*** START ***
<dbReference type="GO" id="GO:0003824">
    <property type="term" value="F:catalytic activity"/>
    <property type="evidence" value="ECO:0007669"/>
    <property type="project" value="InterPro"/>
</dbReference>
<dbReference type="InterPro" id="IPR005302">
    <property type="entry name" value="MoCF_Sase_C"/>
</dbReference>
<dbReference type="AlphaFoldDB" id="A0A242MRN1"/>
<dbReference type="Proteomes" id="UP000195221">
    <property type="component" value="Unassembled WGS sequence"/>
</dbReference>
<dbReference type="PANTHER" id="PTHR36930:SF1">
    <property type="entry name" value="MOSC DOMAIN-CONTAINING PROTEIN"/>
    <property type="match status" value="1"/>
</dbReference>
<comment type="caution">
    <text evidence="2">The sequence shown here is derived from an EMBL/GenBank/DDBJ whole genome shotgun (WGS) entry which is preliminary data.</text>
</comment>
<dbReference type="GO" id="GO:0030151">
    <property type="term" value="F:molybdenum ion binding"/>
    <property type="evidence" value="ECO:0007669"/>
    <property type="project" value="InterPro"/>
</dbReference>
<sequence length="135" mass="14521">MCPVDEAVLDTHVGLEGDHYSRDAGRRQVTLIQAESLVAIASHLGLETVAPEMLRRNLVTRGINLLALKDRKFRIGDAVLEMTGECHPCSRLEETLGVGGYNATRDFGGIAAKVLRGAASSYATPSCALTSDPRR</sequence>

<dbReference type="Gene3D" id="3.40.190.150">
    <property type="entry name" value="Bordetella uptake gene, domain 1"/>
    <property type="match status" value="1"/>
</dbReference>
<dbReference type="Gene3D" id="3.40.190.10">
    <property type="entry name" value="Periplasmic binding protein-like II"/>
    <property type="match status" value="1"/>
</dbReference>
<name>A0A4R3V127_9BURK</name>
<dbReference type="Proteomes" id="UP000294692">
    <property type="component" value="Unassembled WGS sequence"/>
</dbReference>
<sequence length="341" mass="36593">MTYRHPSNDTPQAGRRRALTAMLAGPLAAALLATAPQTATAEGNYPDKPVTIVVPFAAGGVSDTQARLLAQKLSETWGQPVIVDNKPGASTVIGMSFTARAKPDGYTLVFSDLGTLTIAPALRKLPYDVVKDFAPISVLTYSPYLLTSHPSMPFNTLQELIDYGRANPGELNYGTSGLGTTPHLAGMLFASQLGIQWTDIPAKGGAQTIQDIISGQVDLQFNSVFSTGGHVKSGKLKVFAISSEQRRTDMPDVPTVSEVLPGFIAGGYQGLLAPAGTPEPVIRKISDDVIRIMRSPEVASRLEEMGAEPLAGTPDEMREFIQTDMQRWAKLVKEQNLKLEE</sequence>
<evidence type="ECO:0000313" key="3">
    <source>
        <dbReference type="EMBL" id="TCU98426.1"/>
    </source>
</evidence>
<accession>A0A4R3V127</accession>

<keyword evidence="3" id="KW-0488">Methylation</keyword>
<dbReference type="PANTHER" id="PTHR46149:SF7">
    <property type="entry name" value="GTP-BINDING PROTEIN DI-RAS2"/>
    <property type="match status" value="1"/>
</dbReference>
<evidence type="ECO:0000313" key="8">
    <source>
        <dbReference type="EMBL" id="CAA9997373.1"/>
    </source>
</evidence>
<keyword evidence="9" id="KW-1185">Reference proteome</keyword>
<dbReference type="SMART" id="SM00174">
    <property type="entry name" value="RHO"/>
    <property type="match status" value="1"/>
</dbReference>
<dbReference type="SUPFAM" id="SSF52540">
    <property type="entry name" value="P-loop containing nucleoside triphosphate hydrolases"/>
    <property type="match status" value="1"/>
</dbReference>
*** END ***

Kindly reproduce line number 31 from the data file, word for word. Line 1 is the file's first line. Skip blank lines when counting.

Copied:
    <property type="entry name" value="Periplasmic binding protein-like II"/>